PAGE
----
Economy, Business And Markets

Remedies for Revitalizing Home Appliance Industry

Remedies for Revitalizing Home Appliance IndustryRemedies for Revitalizing Home Appliance Industry

For years, the home appliance industry has been in dire straits and hit with various blows rendering it unable to live up to its potential.

The high inflation rate that brought about a considerable hike in production costs, along with significant currency devaluation, caused foreign products with lower prices to be favored over their domestic counterparts.

Coupled with rampant smuggling and the drastic reduction in people’s purchasing power, the industry has simply been unable to stand on its feet.

Following Iran’s landmark nuclear deal with six major world powers and the promise of sanctions imposed on Iran over its nuclear program being lifted, the industry is seeking to make a comeback. However, before that can happen, it must first overcome its ailing condition to be able to enter the post-sanctions era and not throw in the towel come competition time.

CEO of Pars Home Appliances Company Mohammad Reza Mohseni believes that the monetary and fiscal policies of the government and the Central Bank of Iran are of utmost importance in improving the industry’s condition.

“The government should implement certain supportive policies such as increasing import tariffs and providing manufacturers with low-interest loans to help bring the industry back on track,” Donyay-e-Eqtesad quoted Mohseni as saying.

“The government must accept that it has had a central role in the industry’s current crippling condition, and now it must do all it can to fix it,” said the chairman of the Association of Small Home Appliance Manufacturers, Mohammad Reza Dorafshar.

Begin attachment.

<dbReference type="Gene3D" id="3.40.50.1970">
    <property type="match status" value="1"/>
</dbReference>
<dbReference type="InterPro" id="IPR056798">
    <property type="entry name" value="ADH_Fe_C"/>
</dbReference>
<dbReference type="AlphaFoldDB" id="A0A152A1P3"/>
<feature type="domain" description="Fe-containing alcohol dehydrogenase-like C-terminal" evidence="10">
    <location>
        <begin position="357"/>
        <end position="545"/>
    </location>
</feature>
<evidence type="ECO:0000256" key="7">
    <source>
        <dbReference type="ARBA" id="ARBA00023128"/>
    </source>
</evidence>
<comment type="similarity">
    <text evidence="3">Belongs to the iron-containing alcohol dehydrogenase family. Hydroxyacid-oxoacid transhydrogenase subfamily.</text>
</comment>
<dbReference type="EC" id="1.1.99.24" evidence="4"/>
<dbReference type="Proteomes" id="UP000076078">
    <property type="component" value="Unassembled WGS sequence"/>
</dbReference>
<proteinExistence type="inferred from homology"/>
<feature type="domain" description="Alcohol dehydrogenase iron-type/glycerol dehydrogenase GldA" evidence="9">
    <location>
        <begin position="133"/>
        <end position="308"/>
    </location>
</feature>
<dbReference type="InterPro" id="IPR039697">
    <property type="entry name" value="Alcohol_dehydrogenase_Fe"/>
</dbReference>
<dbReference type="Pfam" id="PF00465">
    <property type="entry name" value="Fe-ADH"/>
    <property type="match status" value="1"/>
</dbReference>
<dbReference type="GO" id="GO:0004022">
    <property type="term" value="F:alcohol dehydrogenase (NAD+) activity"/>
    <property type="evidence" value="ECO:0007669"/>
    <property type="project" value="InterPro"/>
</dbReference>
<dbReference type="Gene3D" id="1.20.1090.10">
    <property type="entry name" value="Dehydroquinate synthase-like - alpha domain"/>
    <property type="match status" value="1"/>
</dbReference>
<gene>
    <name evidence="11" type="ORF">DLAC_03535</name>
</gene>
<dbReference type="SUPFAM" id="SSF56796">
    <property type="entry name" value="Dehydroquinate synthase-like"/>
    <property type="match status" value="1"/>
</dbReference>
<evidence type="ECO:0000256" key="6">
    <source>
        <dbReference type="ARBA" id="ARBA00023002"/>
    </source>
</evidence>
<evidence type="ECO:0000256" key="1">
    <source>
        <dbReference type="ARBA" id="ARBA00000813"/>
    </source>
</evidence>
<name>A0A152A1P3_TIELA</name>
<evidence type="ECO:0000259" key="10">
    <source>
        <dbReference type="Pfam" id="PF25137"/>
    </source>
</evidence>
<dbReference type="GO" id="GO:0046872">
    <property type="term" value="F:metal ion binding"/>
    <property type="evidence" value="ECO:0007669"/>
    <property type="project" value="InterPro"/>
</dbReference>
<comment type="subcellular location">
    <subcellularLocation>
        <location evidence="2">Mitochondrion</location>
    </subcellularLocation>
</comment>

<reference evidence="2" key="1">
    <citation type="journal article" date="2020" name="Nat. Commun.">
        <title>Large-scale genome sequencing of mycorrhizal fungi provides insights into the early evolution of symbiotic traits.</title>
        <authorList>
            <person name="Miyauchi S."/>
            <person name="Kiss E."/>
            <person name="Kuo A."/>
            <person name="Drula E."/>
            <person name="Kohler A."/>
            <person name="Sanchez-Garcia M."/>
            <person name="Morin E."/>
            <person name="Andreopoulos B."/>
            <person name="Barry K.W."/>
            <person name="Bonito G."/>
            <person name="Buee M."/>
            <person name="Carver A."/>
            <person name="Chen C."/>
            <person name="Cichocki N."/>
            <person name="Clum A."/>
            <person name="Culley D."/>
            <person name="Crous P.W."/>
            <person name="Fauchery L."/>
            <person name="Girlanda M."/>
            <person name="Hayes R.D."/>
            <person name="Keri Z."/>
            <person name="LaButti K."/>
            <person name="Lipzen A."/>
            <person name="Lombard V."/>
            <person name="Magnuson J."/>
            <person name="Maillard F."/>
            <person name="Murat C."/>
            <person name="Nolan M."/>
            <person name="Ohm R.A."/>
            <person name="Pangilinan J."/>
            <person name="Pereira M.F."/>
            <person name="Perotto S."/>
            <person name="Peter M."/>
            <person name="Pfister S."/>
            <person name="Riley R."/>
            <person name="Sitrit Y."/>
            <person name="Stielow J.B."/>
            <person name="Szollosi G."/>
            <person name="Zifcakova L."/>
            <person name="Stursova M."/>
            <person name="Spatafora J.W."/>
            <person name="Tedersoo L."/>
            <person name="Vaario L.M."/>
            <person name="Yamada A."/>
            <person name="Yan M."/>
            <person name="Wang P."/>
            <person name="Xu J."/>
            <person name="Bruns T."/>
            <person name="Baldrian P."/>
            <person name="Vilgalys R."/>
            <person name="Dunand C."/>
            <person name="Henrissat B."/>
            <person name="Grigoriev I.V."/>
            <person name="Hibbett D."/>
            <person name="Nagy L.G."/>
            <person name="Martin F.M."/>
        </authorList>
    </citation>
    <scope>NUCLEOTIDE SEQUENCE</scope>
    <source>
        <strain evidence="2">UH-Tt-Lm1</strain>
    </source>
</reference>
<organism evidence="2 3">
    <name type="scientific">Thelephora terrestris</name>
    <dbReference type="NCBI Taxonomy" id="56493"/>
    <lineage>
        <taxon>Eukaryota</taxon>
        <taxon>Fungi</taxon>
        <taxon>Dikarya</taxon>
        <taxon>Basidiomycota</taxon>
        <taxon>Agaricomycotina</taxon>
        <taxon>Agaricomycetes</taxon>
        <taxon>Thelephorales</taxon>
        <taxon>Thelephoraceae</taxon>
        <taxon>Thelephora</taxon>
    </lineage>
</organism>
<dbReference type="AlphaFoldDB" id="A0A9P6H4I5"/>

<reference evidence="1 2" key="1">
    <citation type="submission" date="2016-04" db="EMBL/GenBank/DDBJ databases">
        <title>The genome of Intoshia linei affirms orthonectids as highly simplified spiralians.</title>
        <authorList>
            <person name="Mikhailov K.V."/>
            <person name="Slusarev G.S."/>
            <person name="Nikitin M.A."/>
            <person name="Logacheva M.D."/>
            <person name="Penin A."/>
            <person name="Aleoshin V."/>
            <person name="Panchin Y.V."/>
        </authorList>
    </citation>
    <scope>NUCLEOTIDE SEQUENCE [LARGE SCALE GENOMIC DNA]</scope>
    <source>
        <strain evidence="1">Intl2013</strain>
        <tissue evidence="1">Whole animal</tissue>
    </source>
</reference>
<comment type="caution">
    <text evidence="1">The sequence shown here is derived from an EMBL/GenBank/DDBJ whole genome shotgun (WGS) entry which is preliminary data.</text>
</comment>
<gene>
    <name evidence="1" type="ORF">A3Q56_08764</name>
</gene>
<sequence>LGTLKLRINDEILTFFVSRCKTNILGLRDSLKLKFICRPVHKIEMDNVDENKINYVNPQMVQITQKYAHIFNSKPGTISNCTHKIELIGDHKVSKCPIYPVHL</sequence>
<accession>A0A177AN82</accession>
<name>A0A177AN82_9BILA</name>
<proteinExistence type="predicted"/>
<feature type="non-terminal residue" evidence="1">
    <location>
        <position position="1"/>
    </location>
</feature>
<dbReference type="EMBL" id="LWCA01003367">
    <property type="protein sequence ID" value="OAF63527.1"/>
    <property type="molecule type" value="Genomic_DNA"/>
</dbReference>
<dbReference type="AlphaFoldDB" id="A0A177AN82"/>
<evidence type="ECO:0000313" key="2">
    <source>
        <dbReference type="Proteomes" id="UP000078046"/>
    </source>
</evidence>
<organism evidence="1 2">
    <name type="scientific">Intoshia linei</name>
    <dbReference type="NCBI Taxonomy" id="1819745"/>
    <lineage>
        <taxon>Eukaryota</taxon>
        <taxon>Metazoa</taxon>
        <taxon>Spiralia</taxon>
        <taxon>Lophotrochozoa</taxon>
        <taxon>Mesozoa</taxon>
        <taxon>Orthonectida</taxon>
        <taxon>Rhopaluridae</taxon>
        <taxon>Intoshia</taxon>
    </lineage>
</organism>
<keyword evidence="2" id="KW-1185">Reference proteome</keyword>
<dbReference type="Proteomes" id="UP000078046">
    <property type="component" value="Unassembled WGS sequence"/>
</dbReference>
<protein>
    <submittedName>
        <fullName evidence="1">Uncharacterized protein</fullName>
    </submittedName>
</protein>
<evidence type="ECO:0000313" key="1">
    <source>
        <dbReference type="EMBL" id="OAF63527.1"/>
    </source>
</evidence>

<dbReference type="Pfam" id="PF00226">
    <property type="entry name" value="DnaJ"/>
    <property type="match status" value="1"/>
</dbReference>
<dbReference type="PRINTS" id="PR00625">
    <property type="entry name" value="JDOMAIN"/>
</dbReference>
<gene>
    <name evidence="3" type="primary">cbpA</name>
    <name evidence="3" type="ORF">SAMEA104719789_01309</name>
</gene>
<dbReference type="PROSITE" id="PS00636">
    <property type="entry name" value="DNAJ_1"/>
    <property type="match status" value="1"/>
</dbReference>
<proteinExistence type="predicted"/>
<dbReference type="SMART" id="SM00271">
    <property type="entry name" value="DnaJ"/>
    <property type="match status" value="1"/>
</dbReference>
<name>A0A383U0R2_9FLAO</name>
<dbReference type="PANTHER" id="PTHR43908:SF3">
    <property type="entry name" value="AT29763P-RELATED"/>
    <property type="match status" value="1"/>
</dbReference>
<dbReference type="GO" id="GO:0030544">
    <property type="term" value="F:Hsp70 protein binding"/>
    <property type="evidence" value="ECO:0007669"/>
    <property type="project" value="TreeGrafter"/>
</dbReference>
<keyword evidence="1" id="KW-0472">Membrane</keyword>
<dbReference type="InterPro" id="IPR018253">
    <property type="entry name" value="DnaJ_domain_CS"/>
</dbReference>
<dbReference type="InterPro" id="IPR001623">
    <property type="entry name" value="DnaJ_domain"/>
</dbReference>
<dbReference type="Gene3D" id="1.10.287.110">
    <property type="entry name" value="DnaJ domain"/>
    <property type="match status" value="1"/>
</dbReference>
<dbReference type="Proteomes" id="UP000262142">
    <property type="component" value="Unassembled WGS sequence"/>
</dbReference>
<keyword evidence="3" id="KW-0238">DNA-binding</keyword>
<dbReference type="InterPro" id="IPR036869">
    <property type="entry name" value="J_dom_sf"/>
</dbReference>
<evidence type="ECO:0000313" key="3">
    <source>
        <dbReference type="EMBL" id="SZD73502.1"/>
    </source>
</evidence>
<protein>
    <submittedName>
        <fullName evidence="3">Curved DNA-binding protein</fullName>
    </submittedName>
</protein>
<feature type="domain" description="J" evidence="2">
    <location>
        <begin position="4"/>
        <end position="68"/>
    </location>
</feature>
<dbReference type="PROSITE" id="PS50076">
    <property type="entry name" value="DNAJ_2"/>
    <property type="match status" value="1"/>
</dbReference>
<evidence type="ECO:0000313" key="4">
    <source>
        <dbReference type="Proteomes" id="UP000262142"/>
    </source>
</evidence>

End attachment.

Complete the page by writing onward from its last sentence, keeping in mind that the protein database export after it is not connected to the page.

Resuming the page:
He noted that the main expectation from the government is to not hand the country’s market and potential customers to foreign firms “on a silver platter” following the lifting of sanctions.

“Foreign firms should be encouraged to invest in the industry and attempt joint venture production with domestic manufacturers so that we can gain access to modern technologies and improve the quality of our products and eventually start exporting,” he said.

Furthermore, according to Himalia Company board member, Ebrahim Lotfi, the main issue holding back the industry is illegal imports.

“The low prices of contraband home appliances tempt the customers to purchase them even without any after-sales service,” he said, adding that the smuggling of foreign appliances effectively puts domestic production units out of work.

Domestic brands currently have only a 35% share of the domestic appliance market and consumer tastes have already shifted toward foreign brands.

Nevertheless, the way forward, according to head of Iran’s Home Appliances Industry Association, Habibollah Ansari, is to focus on advertising to promote domestic brands while trying to obtain modern technologies in order to improve product quality.

“Iranian home appliance manufacturers have the potential of meeting the domestic demand by basing their production on consumers’ newly acquired tastes,” he said, adding that access to cheap energy resources, educated workforce and favorable geographical conditions are advantages the industry can use to enter international markets in the post-sanctions era.